Rate rises called out for beating inflation
The Victorian State Government has issued a warning to its regional councils, telling them to rein-in rate rises that media reports say are out of control.
News Corp media outlet The Herald Sun has reported figures it says show Victorian councils have been running up their rates.
It says councils have slugged residents with rises totalling $2 billion above the rate of inflation in the last decade
The newspaper says ratepayers are charged an average of $425 more than they would if increase were based on inflation only.
Victorian Planning Minister Matthew Guy has told the councils to “assess the size of their own empire”
“If state and federal governments had raised taxes to the extent that some councils have raised rates in the last four or five years, there would be a revolution,” Mr Guy said.
Published figures suggest councils’ total income across the state has jumped from $1.8 billion in 2002-03 to $4.3 billion in 2012-13.
Reports say the rates have risen 109 per cent in metropolitan Melbourne, but up to 187 per cent in regional governments.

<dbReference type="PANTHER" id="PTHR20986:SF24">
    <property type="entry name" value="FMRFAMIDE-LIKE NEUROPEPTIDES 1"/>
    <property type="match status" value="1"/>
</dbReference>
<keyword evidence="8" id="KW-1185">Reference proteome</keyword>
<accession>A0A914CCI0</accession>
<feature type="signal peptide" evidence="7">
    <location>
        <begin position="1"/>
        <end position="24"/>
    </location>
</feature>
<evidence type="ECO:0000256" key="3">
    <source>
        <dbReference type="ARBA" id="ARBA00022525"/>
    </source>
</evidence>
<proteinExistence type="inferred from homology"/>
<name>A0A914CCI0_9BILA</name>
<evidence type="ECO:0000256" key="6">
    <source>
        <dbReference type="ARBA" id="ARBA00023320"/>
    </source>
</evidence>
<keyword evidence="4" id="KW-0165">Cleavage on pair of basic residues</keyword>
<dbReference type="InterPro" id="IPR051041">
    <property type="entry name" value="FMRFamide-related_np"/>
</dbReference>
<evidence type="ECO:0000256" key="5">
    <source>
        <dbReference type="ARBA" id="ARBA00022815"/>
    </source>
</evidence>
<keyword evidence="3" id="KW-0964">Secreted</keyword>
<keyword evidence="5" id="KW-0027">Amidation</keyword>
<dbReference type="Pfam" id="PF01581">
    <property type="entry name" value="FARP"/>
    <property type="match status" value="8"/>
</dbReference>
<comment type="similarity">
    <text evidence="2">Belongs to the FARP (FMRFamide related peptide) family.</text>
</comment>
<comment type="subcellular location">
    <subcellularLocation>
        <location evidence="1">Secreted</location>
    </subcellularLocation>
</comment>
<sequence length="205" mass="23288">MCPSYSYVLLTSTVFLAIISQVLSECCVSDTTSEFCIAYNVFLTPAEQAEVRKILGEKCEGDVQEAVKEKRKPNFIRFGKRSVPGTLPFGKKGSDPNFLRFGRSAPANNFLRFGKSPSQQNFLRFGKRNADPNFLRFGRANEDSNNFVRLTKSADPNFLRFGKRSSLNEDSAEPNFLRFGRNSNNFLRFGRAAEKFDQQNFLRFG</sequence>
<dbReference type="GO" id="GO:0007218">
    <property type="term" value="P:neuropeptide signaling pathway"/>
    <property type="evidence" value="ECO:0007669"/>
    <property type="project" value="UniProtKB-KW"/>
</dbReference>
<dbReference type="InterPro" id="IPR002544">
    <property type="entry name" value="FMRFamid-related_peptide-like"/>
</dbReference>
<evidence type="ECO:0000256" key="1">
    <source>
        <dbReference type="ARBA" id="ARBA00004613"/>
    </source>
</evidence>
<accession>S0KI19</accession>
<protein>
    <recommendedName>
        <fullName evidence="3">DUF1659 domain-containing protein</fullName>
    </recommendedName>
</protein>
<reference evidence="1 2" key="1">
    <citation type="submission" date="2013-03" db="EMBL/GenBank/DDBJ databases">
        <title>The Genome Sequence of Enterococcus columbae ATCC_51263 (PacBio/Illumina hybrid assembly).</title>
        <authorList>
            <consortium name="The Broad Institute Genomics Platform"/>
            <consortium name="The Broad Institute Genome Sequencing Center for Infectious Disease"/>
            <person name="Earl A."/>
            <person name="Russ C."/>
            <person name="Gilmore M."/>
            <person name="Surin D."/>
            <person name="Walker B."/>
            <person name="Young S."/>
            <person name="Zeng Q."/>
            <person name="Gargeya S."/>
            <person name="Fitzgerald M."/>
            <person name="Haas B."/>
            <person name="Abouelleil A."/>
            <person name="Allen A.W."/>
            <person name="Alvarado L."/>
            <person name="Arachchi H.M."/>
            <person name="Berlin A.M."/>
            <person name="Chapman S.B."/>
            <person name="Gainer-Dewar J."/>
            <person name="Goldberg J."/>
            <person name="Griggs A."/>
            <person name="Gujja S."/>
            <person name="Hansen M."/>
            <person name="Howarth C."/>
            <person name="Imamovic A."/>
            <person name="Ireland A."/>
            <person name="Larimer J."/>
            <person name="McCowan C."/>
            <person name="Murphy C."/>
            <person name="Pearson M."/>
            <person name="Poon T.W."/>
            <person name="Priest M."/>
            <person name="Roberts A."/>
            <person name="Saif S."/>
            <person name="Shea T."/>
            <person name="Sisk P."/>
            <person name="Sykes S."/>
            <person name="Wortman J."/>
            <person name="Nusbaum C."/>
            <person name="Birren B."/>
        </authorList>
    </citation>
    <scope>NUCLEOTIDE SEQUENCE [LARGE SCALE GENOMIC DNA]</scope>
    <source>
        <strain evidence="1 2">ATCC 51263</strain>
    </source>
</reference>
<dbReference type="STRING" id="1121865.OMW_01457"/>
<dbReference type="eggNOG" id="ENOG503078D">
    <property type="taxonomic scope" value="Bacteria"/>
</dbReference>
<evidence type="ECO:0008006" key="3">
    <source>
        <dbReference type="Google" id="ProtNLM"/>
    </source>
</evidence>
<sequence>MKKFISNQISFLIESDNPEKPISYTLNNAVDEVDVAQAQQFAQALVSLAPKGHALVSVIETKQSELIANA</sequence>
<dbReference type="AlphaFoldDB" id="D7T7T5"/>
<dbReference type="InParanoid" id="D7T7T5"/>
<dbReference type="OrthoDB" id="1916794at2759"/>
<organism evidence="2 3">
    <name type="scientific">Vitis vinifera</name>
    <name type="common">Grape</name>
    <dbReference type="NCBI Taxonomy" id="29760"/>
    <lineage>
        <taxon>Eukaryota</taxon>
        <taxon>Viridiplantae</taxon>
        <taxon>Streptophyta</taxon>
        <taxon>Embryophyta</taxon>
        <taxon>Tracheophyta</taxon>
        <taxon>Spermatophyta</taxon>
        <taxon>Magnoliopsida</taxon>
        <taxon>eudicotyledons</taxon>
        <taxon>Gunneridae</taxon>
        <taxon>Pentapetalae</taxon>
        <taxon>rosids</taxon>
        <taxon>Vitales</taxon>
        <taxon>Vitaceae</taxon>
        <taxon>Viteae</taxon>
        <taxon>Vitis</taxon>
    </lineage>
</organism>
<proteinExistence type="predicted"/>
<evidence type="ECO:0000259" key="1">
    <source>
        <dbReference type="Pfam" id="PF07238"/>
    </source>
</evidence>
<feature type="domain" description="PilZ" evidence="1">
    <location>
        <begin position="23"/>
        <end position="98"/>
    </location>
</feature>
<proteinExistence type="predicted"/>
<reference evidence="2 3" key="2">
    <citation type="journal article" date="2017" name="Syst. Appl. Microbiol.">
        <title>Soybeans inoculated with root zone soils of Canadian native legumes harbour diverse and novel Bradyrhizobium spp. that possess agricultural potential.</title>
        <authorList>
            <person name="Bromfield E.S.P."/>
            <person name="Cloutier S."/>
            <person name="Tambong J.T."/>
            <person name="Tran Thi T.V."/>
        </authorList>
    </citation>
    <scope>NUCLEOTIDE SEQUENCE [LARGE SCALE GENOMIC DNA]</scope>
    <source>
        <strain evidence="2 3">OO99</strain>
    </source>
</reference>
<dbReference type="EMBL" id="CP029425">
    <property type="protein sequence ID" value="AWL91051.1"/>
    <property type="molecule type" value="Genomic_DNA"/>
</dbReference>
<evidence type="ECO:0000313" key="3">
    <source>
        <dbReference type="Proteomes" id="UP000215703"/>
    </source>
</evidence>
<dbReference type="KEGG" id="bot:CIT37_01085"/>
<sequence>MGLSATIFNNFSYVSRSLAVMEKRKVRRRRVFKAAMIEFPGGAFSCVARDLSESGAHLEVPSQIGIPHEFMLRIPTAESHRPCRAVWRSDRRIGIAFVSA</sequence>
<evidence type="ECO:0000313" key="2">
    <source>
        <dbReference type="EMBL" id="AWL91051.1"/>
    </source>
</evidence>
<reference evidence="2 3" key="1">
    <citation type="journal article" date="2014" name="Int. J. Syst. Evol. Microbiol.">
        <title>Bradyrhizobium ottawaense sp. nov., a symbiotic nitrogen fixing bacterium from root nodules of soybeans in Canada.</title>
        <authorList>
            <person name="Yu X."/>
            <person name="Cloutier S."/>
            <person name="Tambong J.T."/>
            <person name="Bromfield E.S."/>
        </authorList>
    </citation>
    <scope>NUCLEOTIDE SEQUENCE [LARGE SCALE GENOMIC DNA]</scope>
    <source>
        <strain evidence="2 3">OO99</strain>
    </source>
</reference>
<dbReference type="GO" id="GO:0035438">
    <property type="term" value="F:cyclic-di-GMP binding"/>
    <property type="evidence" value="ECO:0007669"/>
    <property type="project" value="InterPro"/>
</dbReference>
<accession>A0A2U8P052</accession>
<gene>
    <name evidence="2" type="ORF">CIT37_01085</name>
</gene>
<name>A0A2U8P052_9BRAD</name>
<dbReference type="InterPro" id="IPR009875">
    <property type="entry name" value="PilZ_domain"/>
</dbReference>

Nillumbik Council allegedly has the highest average rates rise in Melbourne, while Golden Plains and Ararat councils have seen the largest increase for regional Victoria.
Former premier Jeff Kennett, who forced the amalgamation of many Victorian councils in the nineteen-nineties, told the Herald Sun that councils pay their staff too much.
“They’re either giving too big a pay rise over CPI, or they’re putting too many people on,” he said.
But Municipal Association of Victoria president Bill McArthur has leant a more reasoned view to the story, saying council costs are not the same as any consumer product.
“Councils don’t deliver electricity, bread and milk. They deliver more than 100 community services and fund construction and material costs to maintain $73 billion in community facilities,” he said.
“In addition, as the Auditor General has correctly identified… councils need to continue investing more money into capital works to maintain and renew ageing assets, including 85 per cent of the state’s road network.”
Mr McArthur says councils will always have special needs, and should not be limited in determining what is best.
“If council budgets do not keep pace with these costs, the alternative is to reduce service levels or scale back maintenance and renewal of ageing infrastructure,” he said.